After 19 years of marriage I decided it was time to try living on my own. It took another year and a half for me to actually do it. I had married my husband when I was barely out of high school and promptly gave birth to three sons in rapid succession. I wonít go into the details of those 19 years. My husband was a good husband and an okay father. After about 10 years I realized that we were two completely different people with absolutely nothing in common except for our sons.
Moving out was the most devastating and liberating thing that I ever did. I first set myself up in a small above-garage apartment. I had no furniture except my bed and my computer. My first night there I sat in the empty living room listening to the sirens in downtown Lake Worth, a far cry from the peaceful cocks crowing in Jupiter Farms. The emotions running through me were a strange and horrible mix of elation, sorrow, and fear. What had I done?
After a few weeks I began to settle in. I had a full-time job with FPL, I saw my sons often, and I discovered the joy of solitude - something I hadnít known in a very long while with three boys and their friends always under foot. In the mornings I would have a cup of coffee on my balcony and then take a walk to the Intercoastal, which was only two blocks from my apartment. My chaotic soul started to slowly heal and slow down to a peaceful pace.
In the silence of that apartment I had plenty of opportunity to look hard at myself. I took advantage of the silence and finished writing the two books on healthcare and childcare in the late 1800ís that I had barely begun a few years before. Those two books were published a year later. I renewed my love of poetry and spent hours reading the works of Pound, Rich, Atwood, and others. I decided to return to college.
I spent four months in my sanctuary over the garage. Then I went home. Everyone thought I would be the same, that life would be the same. Maybe I even thought that too. But I was different. Four months on my own, something I had never done before, had changed me in more than one way. I saw myself differently. There was a sense of self that I had never experienced before. I was no longer Karen the youngest of five children, no longer Karen the child bride, no longer Karen who was perpetually anxious and depressed. I was Karen, a 38 year old woman who had dreams that were pursuable, and attainable.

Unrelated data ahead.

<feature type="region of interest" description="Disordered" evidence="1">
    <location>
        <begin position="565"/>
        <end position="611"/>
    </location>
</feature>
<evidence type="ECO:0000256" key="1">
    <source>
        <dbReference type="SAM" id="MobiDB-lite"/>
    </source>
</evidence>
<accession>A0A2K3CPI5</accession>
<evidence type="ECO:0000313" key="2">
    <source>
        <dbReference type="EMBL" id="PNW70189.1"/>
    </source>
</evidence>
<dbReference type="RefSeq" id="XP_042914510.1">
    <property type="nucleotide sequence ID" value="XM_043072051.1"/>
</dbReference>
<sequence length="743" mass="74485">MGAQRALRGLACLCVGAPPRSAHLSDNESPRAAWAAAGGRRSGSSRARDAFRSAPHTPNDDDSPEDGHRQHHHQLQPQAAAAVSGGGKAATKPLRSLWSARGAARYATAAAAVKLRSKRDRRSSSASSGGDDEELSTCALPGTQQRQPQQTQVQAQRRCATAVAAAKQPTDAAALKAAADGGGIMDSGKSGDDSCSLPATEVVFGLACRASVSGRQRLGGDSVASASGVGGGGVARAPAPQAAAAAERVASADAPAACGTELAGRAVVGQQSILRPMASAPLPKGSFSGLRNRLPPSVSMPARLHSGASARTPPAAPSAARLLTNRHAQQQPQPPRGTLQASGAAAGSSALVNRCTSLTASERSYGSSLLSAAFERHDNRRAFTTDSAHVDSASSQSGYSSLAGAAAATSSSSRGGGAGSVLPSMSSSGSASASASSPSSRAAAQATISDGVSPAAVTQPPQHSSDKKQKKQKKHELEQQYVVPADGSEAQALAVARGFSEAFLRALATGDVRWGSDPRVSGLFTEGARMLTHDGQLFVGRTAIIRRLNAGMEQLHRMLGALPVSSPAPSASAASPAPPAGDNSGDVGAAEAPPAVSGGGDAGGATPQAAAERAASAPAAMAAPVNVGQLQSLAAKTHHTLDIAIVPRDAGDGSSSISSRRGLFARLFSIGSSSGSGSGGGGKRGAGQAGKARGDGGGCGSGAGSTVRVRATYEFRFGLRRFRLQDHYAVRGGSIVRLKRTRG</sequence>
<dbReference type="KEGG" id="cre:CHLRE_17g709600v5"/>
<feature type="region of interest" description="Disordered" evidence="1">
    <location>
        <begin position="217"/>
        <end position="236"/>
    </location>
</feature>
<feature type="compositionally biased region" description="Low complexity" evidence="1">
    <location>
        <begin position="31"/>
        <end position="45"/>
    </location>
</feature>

I stayed in Jupiter Farms for seven months after that. I thought I should try to make my marriage work, I owed that to my husband, my children, my family, and myself. But my husband could not accept who I had become. He couldnít seem to find it in himself to even like the independence that I had learned. When the new year 2001 rang in, I rang out. This time the move was much sadder because I knew, because everyone knew, it was for good.
Being on my own for the first time changed me in so many ways. I had always done what my family wanted me to do, I had always been who my family wanted me to be. Finally acting on the dream of returning to school and being on my own was very difficult emotionally. There were several times that I thought I would rather die than push my way through one more day.
Finally I have learned that it is okay to make mistakes, I have learned that making mistakes can even be a good thing. There are so many doors to choose from in this life. I feel like I am a contestant on The Price is Right and I intend to open as many doors as possible.
K. Y. Hamilton, BA, MA - Copyright 2006